Any mention of Yves Klein is likely to evoke visions of blue. But behind his trademark hue was a complex quest for a pure art form. This search, which originated with monochrome canvases, eventually led Klein away into highly experimental territory. Throughout his short-lived career in Paris, spanning the 1950s and early ’60s, he toyed with performance, sound, empty space, trying to capture the intangible energy of art.
Klein’s experiments were tethered to a worldview rooted in his love of judo and interest in Zen Buddhism, together with elements of Catholicism — all combining to imbue his work with a kind of mysticism. It is therefore surprising that, in 1961, just when his work was dissolving almost entirely into the realm of the immaterial, he opted for something more grounded, laying out designs for his now-iconic coffee table.
Entering the interiors landscape, Klein reimagined his textured monochromes as functional objects, in a sense pulling them off the wall and adding legs. The structure he conceived resembles a sandbox: a large rectangle with shallow sides that securely hold a small amount of raw pigment. As part of his research, he fabricated two prototypes with wooden frames layered with pigment. Their open tops were meant to be sealed with a protective glass covering, but this element was left unfinished when Klein died of a heart attack in 1962. The designs were patented, and a year after Klein’s death, his widow, Rotraut Klein-Moquay, began overseeing the production in France of an open-edition table based on them.
The table as we know it is a sleek plexiglass case supported by stainless-steel legs and bursting inside with color: gold leaf or pigment powder in pink or International Klein Blue. “The fascination with the box shape and the materials used were typical of the time,” says gallery owner David Gill. Gill notes that Klein’s foray into furniture is echoed in the work of other artists, like minimalist Donald Judd, who started turning his box sculptures into furniture in the early 1970s.
The table’s simple geometry might make it timeless, but it is the color that makes it unique to Klein’s vision. The three hues offered link back to his pictorial language. For Klein, blue was the ultimate color because it represented limitless space, recalling the expansiveness of the ocean and the sky; pink stood for blood but also for fire, symbolizing energy; and gold represented the sun.
When imagining any of these three in an interior space, one might erroneously think that a sober setting is required, but decorators and dealers who work with the table find that it suits a variety of settings. Sasha Bikoff, who chose a pair for a Bridgehampton interior — one in blue and one in pink, to “create a juxtaposition between masculine and feminine elements” — says that “by connecting the dots with color, the tables are able to shine.”
Klein may not have intended the installation of the table to be a performance, but it does require a certain finesse. The piece is shipped from France in parts and then assembled in situ by a trained hand. Gill says the installers he works with are gilders, restorers or artists who are practiced in handling the potent pigments and sometimes-finicky gold leaf. With the pigments, the trickiest part is raking it properly to achieve a topographical effect, whereas with the gold leaf, the goal is to create “a density that looks almost magical,” says Gill.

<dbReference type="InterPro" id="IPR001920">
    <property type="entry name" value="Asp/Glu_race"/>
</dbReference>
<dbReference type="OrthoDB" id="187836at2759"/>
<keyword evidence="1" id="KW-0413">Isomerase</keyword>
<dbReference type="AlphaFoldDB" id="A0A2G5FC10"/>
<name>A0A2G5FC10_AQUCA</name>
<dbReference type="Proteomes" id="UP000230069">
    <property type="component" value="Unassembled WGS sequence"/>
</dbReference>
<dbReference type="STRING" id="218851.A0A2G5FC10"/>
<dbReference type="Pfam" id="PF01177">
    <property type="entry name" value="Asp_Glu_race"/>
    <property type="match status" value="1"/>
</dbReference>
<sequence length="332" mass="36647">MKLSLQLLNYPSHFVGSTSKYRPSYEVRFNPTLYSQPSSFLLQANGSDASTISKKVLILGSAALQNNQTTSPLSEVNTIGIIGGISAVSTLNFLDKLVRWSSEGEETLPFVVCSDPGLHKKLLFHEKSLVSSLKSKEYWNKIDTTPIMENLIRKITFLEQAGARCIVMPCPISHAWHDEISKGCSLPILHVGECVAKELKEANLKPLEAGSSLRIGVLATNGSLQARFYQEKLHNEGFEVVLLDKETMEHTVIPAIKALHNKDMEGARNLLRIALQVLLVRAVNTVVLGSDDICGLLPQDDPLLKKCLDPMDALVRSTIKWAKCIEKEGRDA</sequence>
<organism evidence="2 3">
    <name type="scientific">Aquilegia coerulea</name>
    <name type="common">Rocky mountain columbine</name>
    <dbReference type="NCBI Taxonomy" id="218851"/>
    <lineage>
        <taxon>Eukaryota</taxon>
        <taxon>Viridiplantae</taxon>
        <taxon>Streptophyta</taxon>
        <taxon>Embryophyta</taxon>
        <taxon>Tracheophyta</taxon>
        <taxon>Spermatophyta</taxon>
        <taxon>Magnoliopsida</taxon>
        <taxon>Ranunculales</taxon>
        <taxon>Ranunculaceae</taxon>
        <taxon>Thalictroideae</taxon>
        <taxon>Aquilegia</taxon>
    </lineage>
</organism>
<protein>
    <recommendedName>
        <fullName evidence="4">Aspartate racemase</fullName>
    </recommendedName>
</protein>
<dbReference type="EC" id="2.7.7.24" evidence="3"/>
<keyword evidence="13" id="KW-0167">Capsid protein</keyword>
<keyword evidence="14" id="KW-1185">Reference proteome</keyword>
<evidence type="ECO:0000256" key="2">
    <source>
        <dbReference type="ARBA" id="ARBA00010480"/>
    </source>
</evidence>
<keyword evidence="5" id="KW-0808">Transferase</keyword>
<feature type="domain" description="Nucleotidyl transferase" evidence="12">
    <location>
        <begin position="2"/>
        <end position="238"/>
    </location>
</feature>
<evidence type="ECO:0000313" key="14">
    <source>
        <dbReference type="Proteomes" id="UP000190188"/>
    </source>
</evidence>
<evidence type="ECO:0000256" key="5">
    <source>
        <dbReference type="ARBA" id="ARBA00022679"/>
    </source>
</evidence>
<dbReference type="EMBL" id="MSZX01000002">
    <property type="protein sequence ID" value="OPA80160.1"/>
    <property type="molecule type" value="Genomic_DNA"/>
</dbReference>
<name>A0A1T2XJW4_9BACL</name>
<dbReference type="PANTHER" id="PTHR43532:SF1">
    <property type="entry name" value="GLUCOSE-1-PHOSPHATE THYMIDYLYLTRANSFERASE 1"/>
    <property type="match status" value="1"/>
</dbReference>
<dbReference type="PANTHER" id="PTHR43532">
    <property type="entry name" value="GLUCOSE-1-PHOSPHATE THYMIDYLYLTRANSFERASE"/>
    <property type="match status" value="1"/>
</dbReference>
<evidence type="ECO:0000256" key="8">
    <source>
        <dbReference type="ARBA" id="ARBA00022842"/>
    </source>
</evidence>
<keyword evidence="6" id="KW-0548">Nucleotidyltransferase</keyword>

The Yves Klein Archives work with only a small number of dealers. But the fact that it is an open edition keeps the table available in the primary market to new collectors interested in getting their hands on a piece of Klein’s enduring genius. The archives ensure that the market is never flooded by carefully limiting the number of examples produced each year, mostly to between 40 and 60.
There is a pervasive misconception that tables produced earlier are worth more than new ones. In fact, they are equal in value. Only two vintage tables exist: the prototypes Klein made himself, which are owned by the estate. Rebecca Kong, cofounder and CEO of Artware Editions, the archives’ primary partner in the U.S., cautions buyers to be wary when purchasing at auction. “The dates are always a little weird, and sometimes it looks like there may be a vintage table that was made in 1961,” she says, noting that because of this misinformation, “people will spend twice as much at auction as they could buying an original.” She stresses, however, that for investment-minded collectors, the table is a savvy purchase. Unlike most furniture, which depreciates once it leaves the showroom, the Klein table rises in value.
A puzzling questions remains: Is the table art or design? Although Bikoff, Gill and Kong generally agree that it should not be thought of as an overly precious object, it hovers between the two fields because of the source of its creation. That said, Kong is adamant that “the table is a work of design, and that this is how Klein’s estate sees it,” noting that it is always sold in design, not contemporary-art, auctions. However you categorize the piece, one thing is evident: The ineffable quality that Klein sought enlivens the table with its freshness.